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pn# as a function of n, plotted logarithmically.
n# as a function of n (red dots), compared to n!. Both plots are logarithmic.

In mathematics, and more particularly in number theory, primorial is a function from natural numbers to natural numbers similar to the factorial function, but rather than multiplying successive positive integers, only successive prime numbers are multiplied. There are two conflicting definitions that differ in the interpretation of the argument: the first interprets the argument as an index into the sequence of prime numbers (so that the function is strictly increasing), while the second interprets the argument as a bound on the prime numbers to be multiplied (so that the function value at any composite number is the same for its predecessor). The name "primorial" is attributed to Harvey Dubner, and is a portmanteau of prime and factorial.

Contents

Definition for prime numbers

For the nth prime number pn the primorial pn# is defined as the product of the first n primes:[1][2]

p_n\# = \prod_{k=1}^n p_k

where pk is the kth prime number.

For instance, p5# signifies the product of the first 5 primes:

p_5\# = 2 \times 3 \times 5 \times 7 \times 11 = 2310.

The first few primorials pn# are:

1, 2, 6, 30, 210, 2310. (sequence A002110 in OEIS)

The sequence also includes p0# = 1 as empty product.

Asymptotically, primorials pn# grow according to:

p_n\# = \exp \left [ (1 + o(1)) \cdot n \log n \right ],

where "exp" is the exponential function ex and "o" is the little-o notation.[2]

Definition for natural numbers

In general, for a positive integer n such a primorial n# can also be defined, namely as the product of those primes ≤ n:[1][3]

n\# = \prod_{i=1}^{\pi(n)} p_i = p_{\pi(n)}\#

where, π(n) is the prime-counting function (sequence A000720 in OEIS), giving the number of primes ≤ n.

This is equivalent to:

 n\# = \begin{cases} 1 & \text{if }n = 1 \ n \times ((n-1)\#) & \text{if }n > 1 \And n \text{ is prime} \ (n-1)\# & \text{if }n > 1 \And n \text{ is composite}. \end{cases}

For example, 12# represents the product of those primes ≤ 12:

12\# = 2 \times 3 \times 5 \times 7 \times 11= 2310.

Since π(12) = 5, this can be calculated as:

12\# = p_{\pi(12)}\# = p_5\# = 2310.

Consider the first 12 primorials n#:

1, 2, 6, 6, 30, 30, 210, 210, 210, 210, 2310, 2310.

We see that for composite n every term n# simply duplicates the preceding term (n−1)#, as given in the definition. In the above example we have that 12#  =  p5#  =  11#, since 12 is a composite number.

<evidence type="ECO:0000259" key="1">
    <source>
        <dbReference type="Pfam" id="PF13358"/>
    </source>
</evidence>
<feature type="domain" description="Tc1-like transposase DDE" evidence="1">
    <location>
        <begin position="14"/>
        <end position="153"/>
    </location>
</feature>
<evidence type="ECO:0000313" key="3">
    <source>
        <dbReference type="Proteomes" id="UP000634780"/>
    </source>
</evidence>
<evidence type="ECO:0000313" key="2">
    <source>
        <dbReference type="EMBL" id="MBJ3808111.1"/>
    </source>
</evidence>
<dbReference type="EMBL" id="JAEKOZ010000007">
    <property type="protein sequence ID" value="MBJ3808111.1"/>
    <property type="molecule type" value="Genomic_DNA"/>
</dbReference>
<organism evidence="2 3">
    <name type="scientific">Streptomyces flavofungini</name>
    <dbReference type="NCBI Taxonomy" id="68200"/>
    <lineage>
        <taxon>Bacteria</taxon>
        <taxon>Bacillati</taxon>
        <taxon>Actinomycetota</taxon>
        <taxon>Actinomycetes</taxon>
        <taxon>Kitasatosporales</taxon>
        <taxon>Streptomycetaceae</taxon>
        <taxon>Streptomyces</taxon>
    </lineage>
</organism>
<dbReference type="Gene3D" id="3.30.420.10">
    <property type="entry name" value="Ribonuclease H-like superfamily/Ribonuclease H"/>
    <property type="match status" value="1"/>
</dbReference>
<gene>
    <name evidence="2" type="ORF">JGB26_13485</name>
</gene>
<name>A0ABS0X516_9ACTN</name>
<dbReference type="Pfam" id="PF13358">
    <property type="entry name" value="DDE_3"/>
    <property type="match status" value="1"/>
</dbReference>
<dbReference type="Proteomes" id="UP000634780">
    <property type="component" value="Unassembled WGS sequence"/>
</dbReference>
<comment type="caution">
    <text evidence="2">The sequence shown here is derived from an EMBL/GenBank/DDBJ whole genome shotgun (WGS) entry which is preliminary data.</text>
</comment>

Natural logarithm of n# is the first Chebyshev function, written θ(n) or \thetasym(n), which approaches the linear n for large n.[4]

Primorials n# grow according to:

\log (n\#) \sim n.

The idea of multiplying all known primes occurs in a proof of the infinitude of the prime numbers; it is applied to show a contradiction in the idea that the primes could be finite in number.

Applications and properties

Primorials play a role in the search for prime numbers in additive arithmetic progressions. For instance, 2236133941 + 23# results in a prime, beginning a sequence of thirteen primes found by repeatedly adding 23#, and ending with 5136341251. 23# is also the common difference in arithmetic progressions of fifteen and sixteen primes.

Every highly composite number is a product of primorials (e.g. 360 = 2·6·30).

Primorials are all square-free integers, and each one has more distinct prime factors than any number smaller than it. For each primorial n, the fraction φ(n) / n is smaller than for any lesser integer, where φ is the Euler totient function.

Any completely multiplicative function is defined by its values at primorials, since it is defined by its values at primes, which can be recovered by division of adjacent values.

Table of primorials

n n# pn pn#
0 1 no prime 1
1 1 2 2
2 2 3 6
3 6 5 30
4 6 7 210
5 30 11 2310
6 30 13 30030
7 210 17 510510
8 210 19 9699690
9 210 23 223092870
10 210 29 6469693230
11 2310 31 200560490130
12 2310 37 7420738134810
13 30030 41 304250263527210
14 30030 43 13082761331670030
15 30030 47 614889782588491410

See also

Notes

  1. ^ a b Weisstein, Eric W., "Primorial" from MathWorld.
  2. ^ a b (sequence A002110 in OEIS)
  3. ^ (sequence A034386 in OEIS)
  4. ^ Weisstein, Eric W., "Chebyshev Functions" from MathWorld.

References

  • Harvey Dubner, "Factorial and primorial primes". J. Recr. Math., 19, 197–203, 1987.
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